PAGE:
Twin Kindergarten Panic: I Feel Everything and Nothing

IMG_20180828_203653.jpgEveryone keeps asking me how I’m doing after sending the twins to kindergarten. The truth is that I don’t know. I’m in shock. As I am obviously a very wordy person, it shocks me that I’m in shock but can’t explain it. How do you feel, everyone wants to know. How do I FEEL? I feel everything and I feel nothing. I can’t explain it and I know I just need time to process. My husband tells me to write it out. As always, he is right. My brain usually feels clean and neat after I write.

I FEEL OVERJOYED TERRIFIED EXCITED GRIEVING CELEBRATORY MAUDLIN FROZEN CONFUSED RELIEVED GUILTY NERVOUS LIKE A BALLOON THAT MIGHT FLOAT AWAY BY ACCIDENT.

Oh, and did I mention terrified and nervous?

And thank you for asking.

I know I’m not reinventing the emotions wheel here, folks. But you have to admit that sending two children away at the same time doubles the feelings that other mothers have. Then we add in the worry about an older child who is switching schools but doesn’t adjust well to change. And don’t forget special needs and mental health stuff stirred into that pot of worry. Three children in a new strange place. It’s a lot. IT’S JUST A LOT OKAY?

When I taught kindergarten, there was one mother who needed an ambulance on the first day of school. She had so much trouble separating from her child that we had to call 911. I guess she thought she was having a heart attack. Was her heart panicking or was it breaking?

At the time, I was not yet a mother. I’ll be honest – I thought she was being ridiculous. I had no patience for crying parents whose tears were contagious to their children. In retrospect, however, I see things through a different lens.* Like my current self, she was an older mother, who had probably struggled to conceive this only child for many years. He was probably a miracle baby. Maybe even a “rainbow baby” born after the storms of miscarriage and loss. Like my current self, she probably had an anxiety disorder that crippled her. She was probably ashamed that she couldn’t control her feelings that day. Like my current self, her son had some special needs. Special needs that probably terrified her when they were in the hands of a stranger. And unlike my current self, she had the additional burden of being a single mother, whose husband had either died or left. I don’t remember, but I do remember that her son was all she had.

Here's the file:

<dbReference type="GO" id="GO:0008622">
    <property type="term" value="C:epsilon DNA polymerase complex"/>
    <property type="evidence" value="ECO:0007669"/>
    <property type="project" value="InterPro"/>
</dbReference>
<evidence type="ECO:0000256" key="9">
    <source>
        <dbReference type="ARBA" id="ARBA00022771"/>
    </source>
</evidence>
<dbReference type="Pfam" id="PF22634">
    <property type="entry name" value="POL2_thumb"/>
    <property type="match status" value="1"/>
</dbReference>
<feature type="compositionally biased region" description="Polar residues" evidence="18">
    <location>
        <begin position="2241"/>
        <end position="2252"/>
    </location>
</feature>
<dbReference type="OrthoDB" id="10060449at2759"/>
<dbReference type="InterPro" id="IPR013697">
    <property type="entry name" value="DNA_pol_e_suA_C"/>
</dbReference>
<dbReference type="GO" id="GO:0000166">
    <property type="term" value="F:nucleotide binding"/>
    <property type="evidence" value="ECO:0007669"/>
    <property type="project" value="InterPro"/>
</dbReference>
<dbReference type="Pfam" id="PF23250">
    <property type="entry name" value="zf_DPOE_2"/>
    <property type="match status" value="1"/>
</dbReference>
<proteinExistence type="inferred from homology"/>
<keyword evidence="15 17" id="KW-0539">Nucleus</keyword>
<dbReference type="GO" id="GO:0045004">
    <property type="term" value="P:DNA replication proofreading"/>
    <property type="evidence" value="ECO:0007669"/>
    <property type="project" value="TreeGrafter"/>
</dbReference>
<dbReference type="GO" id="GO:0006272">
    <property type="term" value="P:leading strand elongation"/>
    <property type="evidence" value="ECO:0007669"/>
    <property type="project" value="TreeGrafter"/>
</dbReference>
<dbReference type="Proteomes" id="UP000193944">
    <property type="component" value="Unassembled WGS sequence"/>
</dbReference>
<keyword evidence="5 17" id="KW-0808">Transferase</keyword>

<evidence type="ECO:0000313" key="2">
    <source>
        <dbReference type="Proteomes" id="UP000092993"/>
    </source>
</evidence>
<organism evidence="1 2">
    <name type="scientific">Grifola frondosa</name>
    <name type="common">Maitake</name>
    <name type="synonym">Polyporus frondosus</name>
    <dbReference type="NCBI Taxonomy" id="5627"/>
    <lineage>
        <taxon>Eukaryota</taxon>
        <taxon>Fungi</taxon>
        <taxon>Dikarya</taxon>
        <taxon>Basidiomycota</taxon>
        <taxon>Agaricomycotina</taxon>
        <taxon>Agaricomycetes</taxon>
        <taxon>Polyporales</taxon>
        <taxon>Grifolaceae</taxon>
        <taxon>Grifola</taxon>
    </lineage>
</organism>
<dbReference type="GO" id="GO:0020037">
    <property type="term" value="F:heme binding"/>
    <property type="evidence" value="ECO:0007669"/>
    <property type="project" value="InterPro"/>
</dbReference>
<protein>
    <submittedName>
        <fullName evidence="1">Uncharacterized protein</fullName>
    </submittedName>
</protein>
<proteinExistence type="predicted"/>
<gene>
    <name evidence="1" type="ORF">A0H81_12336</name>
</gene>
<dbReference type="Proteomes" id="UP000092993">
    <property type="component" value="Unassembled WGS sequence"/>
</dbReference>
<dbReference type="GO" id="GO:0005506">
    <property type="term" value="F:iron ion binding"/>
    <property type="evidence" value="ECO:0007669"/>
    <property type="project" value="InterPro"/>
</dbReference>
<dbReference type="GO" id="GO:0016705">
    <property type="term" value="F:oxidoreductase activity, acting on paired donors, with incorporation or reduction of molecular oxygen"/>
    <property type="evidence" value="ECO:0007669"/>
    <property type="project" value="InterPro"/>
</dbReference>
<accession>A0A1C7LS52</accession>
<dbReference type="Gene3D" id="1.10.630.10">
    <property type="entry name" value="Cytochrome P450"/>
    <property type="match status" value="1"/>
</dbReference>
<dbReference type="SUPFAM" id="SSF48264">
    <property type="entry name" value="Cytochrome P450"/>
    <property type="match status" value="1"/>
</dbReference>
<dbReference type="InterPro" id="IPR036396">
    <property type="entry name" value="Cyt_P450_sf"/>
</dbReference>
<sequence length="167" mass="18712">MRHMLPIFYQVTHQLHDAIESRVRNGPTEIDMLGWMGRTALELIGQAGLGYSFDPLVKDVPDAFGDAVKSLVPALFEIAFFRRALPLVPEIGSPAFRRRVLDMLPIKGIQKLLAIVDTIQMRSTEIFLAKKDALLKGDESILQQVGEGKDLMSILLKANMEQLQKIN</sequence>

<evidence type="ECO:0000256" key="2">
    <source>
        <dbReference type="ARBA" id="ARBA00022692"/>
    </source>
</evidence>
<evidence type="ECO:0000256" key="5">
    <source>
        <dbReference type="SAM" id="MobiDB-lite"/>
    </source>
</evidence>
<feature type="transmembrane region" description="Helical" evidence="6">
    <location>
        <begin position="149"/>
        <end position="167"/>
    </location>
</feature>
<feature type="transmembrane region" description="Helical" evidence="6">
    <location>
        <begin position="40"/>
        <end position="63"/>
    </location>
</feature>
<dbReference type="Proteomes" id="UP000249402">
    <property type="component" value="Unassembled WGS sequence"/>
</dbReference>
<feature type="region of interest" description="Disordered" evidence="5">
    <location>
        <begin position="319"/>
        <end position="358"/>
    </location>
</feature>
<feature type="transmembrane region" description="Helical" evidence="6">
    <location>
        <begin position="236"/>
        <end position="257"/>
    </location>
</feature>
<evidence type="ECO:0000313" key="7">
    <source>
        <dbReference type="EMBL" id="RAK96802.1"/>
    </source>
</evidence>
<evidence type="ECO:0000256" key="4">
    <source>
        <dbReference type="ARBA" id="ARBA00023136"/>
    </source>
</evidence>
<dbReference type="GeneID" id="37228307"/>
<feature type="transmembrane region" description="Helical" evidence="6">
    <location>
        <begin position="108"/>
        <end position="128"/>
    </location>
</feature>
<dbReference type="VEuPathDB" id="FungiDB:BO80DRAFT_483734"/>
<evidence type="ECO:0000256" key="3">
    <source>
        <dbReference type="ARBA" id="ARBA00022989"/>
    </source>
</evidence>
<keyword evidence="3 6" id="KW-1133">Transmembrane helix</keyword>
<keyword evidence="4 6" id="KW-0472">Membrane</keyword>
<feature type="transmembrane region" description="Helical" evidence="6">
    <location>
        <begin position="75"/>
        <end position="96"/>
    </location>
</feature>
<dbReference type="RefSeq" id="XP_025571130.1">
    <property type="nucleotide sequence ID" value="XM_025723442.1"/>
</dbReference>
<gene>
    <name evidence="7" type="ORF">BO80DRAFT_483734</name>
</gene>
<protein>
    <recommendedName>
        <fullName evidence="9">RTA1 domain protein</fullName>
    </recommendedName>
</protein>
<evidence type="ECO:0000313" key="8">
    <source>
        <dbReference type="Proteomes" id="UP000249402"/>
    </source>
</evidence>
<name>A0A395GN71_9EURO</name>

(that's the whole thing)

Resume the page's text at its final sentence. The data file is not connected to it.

I want to deeply, sincerely, profoundly apologize to that mom. And to all the other parents that I didn’t understand. Yes, I was a professional that day. I technically didn’t say or do anything wrong that day we called the ambulance, but I want to apologize for my silent judgement. I know now that she wasn’t being dramatic and she didn’t want pity. She genuinely could not control her pain and worry. Her son has probably graduated college by now. I don’t even remember his name. I actually don’t even remember if he was my student, or belonged in the kindergarten class next door. It doesn’t matter. I was wrong to judge.